School: Nairobi Milimani Secondary School
"Miranda. If you asked me a question about all the moons in planet Uranus, Miranda will most definitely make me stammer. It’s not because I don’t know about it but it’s because there’s been little documented data and analytics about it. The only thing that I can tell you about it is that, just like the famous Frankenstein’s monster, it looks like it was pieced together from parts that didn’t quite merge properly.
At about 500 kilometers in diameter, it’s only one–seventh as large as Earth’s Moon, a size that seems unlikely to support much tectonic activity. I believe that alongside many other scientists and space exploration enthusiasts, sending a spacecraft to explore Miranda would be a milestone in unravelling one of the world’s most unexplored phenomenon. It will expand human understanding, perception and comprehension on the planet Uranus and all its environs.
Many scientists around the world disagree about what processes are responsible for Miranda’s features. I am also puzzled to know whether there’s a possibility that the moon may have been smashed apart in some colossal collision and the pieces having to haphazardly reassemble. Another possibility that I would like to familiarize myself with is whether it could be plausible or not that the scenario that the coronae are sites of large rocky or metallic meteorite strikes which partially melted the icy subsurface and resulted in episodic periods of slushy water rising to Miranda’s surface and refreezing. I am also interested to know the reason why Miranda’s surface is nearly as bright as that of Ariel which is the brightest of the larger Uranian moons, yet none of them reflect more than about a third of the sunlight that strikes them.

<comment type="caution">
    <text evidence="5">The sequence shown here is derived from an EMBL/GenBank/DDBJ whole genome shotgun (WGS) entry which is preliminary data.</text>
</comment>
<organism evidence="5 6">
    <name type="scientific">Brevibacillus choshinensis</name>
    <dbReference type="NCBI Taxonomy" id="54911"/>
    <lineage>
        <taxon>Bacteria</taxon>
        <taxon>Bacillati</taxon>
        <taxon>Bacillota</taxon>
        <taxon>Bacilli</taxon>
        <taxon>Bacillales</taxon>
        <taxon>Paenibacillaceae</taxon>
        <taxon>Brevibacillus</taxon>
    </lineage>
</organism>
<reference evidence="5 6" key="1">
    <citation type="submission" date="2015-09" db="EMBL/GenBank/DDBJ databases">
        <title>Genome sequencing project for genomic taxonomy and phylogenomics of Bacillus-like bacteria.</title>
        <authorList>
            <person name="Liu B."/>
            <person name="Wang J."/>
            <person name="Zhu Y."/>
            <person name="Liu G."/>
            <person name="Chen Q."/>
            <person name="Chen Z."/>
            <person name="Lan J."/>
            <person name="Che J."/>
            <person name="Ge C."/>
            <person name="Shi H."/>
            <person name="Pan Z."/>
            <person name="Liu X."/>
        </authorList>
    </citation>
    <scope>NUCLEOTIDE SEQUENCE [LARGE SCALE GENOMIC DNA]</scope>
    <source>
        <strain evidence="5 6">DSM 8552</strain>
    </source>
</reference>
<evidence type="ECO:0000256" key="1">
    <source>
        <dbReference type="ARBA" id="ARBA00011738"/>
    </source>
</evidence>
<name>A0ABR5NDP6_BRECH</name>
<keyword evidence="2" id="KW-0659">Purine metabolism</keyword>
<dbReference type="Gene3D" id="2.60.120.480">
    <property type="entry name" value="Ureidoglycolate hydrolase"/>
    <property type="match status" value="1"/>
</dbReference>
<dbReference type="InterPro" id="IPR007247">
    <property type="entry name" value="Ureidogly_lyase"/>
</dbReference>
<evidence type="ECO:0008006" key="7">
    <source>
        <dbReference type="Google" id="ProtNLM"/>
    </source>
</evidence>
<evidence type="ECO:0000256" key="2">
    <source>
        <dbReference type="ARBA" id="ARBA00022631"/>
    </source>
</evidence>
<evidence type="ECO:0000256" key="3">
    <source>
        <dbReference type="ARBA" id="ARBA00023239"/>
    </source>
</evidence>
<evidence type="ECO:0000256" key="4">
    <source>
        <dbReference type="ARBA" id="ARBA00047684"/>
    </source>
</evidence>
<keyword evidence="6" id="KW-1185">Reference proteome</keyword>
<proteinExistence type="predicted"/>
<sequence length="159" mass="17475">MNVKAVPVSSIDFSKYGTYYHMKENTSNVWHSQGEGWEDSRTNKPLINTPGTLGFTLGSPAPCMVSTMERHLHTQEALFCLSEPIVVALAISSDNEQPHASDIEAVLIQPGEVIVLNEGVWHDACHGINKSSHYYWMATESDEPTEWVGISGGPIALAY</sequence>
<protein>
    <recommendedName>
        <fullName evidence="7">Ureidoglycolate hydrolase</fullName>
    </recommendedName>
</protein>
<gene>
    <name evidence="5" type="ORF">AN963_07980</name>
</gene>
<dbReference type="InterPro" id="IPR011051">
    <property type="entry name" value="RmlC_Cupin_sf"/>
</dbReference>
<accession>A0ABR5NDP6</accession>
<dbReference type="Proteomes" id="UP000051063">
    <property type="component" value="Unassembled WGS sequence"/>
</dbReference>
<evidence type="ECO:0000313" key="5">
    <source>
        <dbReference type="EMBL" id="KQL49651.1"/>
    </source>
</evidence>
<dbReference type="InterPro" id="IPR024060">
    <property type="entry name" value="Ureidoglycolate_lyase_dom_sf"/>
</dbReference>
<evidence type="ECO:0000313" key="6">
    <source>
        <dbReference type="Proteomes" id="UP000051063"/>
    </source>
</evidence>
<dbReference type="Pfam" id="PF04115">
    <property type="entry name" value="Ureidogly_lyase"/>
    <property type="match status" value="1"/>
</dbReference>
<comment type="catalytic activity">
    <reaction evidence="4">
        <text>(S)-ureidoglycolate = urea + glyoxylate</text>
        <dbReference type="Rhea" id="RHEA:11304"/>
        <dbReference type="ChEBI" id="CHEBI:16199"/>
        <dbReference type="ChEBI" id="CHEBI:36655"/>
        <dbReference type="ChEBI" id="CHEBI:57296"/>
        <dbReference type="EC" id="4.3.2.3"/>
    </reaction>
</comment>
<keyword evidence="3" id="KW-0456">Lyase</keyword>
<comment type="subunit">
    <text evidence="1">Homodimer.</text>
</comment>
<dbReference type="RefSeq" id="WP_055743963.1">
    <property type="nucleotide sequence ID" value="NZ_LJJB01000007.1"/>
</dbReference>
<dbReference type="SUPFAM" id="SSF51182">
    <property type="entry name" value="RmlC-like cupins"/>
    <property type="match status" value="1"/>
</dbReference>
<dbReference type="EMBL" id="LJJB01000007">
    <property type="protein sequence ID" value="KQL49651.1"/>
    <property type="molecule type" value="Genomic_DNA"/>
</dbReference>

I would also like to know how its porous surface could be the result of eons of micrometeorite strikes tilling the soil and casting reflectivity decreasing shadows when illuminated at other angles and causing Miranda’s brightness to increase dramatically when it is in opposition, that is, when the observer is directly between it and the sun. It is also my interest to know whether, Miranda consists of water, ice, silicate rock and presence of life forms. These are some of my very many reasons why Miranda should be explored further as the moon of Uranus."